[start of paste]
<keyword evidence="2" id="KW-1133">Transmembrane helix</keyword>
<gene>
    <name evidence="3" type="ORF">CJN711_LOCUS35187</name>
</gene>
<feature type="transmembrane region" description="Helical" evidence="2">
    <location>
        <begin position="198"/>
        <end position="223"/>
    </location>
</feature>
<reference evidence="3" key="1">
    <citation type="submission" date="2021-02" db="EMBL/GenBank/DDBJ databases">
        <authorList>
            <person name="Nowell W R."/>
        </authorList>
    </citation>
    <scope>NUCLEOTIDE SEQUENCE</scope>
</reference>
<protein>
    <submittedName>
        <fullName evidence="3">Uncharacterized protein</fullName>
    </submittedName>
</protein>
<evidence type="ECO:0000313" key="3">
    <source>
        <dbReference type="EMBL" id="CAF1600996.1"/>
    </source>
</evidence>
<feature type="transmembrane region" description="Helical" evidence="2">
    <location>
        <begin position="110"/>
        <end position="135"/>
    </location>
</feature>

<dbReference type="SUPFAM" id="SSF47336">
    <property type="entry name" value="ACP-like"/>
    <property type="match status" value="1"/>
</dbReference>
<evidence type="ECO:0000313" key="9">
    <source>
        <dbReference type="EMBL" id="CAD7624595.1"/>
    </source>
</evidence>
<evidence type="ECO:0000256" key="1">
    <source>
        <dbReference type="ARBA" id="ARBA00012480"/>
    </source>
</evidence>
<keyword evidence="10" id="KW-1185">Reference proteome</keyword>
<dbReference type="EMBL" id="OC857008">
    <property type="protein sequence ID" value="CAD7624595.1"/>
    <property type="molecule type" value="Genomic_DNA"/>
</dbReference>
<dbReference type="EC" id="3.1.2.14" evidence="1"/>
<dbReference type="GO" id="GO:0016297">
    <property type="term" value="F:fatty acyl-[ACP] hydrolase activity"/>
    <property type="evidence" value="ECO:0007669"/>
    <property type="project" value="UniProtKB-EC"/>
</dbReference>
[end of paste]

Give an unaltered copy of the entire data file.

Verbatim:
<keyword evidence="2" id="KW-1133">Transmembrane helix</keyword>
<gene>
    <name evidence="3" type="ORF">CJN711_LOCUS35187</name>
</gene>
<feature type="transmembrane region" description="Helical" evidence="2">
    <location>
        <begin position="198"/>
        <end position="223"/>
    </location>
</feature>
<reference evidence="3" key="1">
    <citation type="submission" date="2021-02" db="EMBL/GenBank/DDBJ databases">
        <authorList>
            <person name="Nowell W R."/>
        </authorList>
    </citation>
    <scope>NUCLEOTIDE SEQUENCE</scope>
</reference>
<protein>
    <submittedName>
        <fullName evidence="3">Uncharacterized protein</fullName>
    </submittedName>
</protein>
<evidence type="ECO:0000313" key="3">
    <source>
        <dbReference type="EMBL" id="CAF1600996.1"/>
    </source>
</evidence>
<feature type="transmembrane region" description="Helical" evidence="2">
    <location>
        <begin position="110"/>
        <end position="135"/>
    </location>
</feature>

<dbReference type="SUPFAM" id="SSF47336">
    <property type="entry name" value="ACP-like"/>
    <property type="match status" value="1"/>
</dbReference>
<evidence type="ECO:0000313" key="9">
    <source>
        <dbReference type="EMBL" id="CAD7624595.1"/>
    </source>
</evidence>
<evidence type="ECO:0000256" key="1">
    <source>
        <dbReference type="ARBA" id="ARBA00012480"/>
    </source>
</evidence>
<keyword evidence="10" id="KW-1185">Reference proteome</keyword>
<dbReference type="EMBL" id="OC857008">
    <property type="protein sequence ID" value="CAD7624595.1"/>
    <property type="molecule type" value="Genomic_DNA"/>
</dbReference>
<dbReference type="EC" id="3.1.2.14" evidence="1"/>
<dbReference type="GO" id="GO:0016297">
    <property type="term" value="F:fatty acyl-[ACP] hydrolase activity"/>
    <property type="evidence" value="ECO:0007669"/>
    <property type="project" value="UniProtKB-EC"/>
</dbReference>